Posted by Condom Depot on 10/05/2004
HOLYOKE MASS. - The School Committee approved a policy to distribute condoms to students in the sixth through 12th grades, but only after debating if it should exclude students in expanding elementary schools.
The policy calls for students to be able to request condoms through school nurses and clinics, in buildings which have them. The health care professionals will also give students information about their use and sex education counseling before they are distributed.
The School Committee voted 9-1 in June to revise its entire health education curriculum to better align it to state standards and give sex education a higher priority. The vote also included a decision to distribute condoms in the middle and high schools.
But the committee still had to create a policy deciding how and where to distribute the condoms. A subcommittee last week finalized the plan to make them available to all schools that have sixth grade or higher.
Parents who do not want their children to receive condoms simply sign a form. They now can do the same if they do not want their children to participate in sex education classes.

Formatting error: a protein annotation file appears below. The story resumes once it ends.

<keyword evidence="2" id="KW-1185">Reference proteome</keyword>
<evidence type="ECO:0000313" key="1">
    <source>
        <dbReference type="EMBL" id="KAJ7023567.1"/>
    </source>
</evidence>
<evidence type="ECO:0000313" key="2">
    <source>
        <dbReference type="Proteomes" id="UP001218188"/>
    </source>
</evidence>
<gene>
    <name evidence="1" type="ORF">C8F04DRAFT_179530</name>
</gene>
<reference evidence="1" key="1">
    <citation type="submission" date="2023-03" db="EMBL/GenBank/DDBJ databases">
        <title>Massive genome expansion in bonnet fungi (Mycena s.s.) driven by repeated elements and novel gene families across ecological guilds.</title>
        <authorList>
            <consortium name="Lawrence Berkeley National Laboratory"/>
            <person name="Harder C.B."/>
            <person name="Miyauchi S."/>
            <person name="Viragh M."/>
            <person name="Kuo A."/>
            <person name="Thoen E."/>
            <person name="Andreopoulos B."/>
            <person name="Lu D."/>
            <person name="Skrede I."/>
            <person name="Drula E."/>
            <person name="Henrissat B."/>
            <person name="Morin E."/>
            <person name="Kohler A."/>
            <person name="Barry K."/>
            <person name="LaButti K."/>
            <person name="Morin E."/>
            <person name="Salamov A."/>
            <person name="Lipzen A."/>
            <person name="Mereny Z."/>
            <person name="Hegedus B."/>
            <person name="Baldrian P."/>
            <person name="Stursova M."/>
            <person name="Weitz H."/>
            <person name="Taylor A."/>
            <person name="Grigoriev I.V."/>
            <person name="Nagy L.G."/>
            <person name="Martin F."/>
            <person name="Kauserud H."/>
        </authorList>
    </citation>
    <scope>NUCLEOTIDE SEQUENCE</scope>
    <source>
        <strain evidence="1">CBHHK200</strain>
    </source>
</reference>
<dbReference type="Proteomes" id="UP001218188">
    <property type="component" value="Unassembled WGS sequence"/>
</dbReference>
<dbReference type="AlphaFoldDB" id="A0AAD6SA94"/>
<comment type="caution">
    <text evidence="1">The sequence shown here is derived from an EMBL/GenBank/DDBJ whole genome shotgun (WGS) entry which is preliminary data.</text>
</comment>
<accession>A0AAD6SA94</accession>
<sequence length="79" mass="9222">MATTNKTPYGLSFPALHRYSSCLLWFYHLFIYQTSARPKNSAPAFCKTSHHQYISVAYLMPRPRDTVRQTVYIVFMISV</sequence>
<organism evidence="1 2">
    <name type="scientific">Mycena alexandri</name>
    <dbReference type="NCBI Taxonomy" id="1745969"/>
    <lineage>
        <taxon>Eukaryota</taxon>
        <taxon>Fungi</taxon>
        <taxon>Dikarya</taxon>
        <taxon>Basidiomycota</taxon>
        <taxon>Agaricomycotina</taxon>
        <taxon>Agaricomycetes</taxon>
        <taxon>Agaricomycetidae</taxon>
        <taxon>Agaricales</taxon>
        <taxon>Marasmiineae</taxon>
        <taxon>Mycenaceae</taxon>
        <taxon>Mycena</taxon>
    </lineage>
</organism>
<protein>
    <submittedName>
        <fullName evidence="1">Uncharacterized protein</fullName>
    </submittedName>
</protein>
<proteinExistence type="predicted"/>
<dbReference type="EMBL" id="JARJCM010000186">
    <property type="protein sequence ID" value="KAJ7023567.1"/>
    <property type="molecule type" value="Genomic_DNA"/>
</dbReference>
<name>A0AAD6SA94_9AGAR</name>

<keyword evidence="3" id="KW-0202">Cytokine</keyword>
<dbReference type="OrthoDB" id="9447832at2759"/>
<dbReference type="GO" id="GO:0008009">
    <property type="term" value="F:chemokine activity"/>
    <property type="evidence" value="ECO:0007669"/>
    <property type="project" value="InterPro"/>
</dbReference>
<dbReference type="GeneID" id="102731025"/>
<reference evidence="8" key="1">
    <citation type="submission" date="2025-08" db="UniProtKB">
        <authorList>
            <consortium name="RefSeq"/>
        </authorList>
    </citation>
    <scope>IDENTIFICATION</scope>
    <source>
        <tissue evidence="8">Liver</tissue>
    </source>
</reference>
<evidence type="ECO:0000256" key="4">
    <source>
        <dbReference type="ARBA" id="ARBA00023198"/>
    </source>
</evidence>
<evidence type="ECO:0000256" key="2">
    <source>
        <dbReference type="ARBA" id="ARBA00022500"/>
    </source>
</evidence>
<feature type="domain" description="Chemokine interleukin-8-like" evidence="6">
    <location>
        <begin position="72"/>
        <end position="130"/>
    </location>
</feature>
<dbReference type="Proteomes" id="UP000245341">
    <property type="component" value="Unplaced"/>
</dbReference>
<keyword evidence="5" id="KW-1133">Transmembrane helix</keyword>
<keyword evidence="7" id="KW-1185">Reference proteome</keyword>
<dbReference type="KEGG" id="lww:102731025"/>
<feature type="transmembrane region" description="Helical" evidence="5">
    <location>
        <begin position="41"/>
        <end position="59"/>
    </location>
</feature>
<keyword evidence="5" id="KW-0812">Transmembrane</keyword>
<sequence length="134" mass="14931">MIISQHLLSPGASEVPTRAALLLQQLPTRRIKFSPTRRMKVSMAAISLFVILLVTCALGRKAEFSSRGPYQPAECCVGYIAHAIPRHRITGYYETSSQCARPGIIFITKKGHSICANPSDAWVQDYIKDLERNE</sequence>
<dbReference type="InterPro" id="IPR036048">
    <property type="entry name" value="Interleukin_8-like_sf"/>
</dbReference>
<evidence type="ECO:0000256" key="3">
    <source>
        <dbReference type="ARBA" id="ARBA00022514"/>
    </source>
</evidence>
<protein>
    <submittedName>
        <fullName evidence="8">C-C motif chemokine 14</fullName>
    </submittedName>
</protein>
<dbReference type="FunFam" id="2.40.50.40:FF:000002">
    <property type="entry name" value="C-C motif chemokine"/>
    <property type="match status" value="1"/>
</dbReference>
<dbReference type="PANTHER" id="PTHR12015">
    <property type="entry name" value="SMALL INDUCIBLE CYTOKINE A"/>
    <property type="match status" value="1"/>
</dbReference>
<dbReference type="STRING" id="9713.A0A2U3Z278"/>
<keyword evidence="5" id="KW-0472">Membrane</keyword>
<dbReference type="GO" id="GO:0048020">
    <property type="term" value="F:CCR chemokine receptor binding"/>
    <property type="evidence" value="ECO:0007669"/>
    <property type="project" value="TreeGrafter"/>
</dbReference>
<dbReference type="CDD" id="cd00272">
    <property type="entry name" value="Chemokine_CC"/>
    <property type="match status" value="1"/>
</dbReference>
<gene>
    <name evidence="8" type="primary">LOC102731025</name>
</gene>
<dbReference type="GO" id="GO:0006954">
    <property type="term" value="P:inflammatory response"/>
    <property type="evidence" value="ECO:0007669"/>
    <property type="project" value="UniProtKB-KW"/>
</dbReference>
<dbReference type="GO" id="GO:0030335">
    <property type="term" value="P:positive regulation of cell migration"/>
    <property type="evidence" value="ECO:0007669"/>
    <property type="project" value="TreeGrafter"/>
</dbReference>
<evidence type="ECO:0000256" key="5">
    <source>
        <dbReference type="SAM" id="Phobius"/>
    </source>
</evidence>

While the plan to distribute them in nurses' offices passed with little complaint, committee members proposed changing the second half of the policy and only distributing the condoms in the high schools.
Committee Vice Chairman Michael J. Moriarty said he was concerned about the elementary schools which are expanding to include sixth, seventh and eighth grades and said condom distribution may make parents uncomfortable about enrolling their young children in the school.
When the issue was debated in subcommittee, Superintendent Eduardo B. Carballo said he believed all students the same age should have equal access to all services offered.
"This is a policy that is long overdue," said Jonathan G. Allyn, a committee member. He argued parents would be even more uncomfortable to see a pregnant seventh-grader walking the halls of one of the expanding elementary schools.
Other members agreed, saying the pregnancy rate is growing. This year 39 teens are pregnant in the schools. The plan to distribute them just in the high schools failed 5-3.
"Four of our pregnancies are in the middle schools," said Margaret Boulais, a committee member. "If there are sexually active kids, we will need to help them."
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